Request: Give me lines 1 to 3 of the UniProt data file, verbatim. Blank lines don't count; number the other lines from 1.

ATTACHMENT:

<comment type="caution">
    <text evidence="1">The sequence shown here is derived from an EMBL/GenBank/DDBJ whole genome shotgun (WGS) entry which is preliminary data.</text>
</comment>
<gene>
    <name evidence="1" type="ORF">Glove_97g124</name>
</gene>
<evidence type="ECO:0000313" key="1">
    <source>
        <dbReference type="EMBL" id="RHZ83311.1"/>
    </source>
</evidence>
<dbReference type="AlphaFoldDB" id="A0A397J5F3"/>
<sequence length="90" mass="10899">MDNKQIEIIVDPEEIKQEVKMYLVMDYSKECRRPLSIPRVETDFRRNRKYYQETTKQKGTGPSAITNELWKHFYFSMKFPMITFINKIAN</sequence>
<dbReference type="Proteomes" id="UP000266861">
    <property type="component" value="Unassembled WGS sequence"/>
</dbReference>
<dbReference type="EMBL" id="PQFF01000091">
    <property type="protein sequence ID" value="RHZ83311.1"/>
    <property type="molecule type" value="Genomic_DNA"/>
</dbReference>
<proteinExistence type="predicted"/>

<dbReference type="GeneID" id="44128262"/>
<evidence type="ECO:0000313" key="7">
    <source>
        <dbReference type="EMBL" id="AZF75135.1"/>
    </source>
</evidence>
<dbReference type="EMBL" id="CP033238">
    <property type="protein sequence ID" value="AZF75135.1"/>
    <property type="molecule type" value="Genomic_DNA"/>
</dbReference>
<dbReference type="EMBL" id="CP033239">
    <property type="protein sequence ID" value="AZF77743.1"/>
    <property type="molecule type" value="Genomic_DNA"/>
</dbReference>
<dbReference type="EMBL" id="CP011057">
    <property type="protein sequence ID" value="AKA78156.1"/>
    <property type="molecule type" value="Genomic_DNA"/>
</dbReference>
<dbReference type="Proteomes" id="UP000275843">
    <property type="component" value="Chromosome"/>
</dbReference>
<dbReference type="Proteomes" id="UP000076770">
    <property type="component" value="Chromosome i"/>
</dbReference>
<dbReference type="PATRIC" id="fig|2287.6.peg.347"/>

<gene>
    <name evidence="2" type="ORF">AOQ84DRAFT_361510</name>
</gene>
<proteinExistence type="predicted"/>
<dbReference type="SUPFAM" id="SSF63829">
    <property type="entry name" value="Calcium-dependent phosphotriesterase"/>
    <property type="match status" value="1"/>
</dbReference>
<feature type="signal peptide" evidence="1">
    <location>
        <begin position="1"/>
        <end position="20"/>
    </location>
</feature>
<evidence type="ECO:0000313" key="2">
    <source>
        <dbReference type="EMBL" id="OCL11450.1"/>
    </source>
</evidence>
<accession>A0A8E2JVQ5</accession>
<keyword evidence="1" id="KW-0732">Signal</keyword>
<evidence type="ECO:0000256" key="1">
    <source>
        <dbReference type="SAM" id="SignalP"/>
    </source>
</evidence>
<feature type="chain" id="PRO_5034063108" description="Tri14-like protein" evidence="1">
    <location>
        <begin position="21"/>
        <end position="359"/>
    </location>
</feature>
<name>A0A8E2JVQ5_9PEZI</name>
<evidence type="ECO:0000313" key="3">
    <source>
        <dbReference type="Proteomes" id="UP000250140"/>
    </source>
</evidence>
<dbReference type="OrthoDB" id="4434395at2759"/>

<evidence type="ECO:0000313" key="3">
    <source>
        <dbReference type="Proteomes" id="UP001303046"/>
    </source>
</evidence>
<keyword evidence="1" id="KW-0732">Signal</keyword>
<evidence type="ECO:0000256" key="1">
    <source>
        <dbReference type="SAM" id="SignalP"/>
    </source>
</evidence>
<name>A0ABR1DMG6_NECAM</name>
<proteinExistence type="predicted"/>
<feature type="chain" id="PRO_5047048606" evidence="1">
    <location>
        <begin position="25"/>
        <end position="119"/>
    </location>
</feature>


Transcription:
<comment type="caution">
    <text evidence="1">The sequence shown here is derived from an EMBL/GenBank/DDBJ whole genome shotgun (WGS) entry which is preliminary data.</text>
</comment>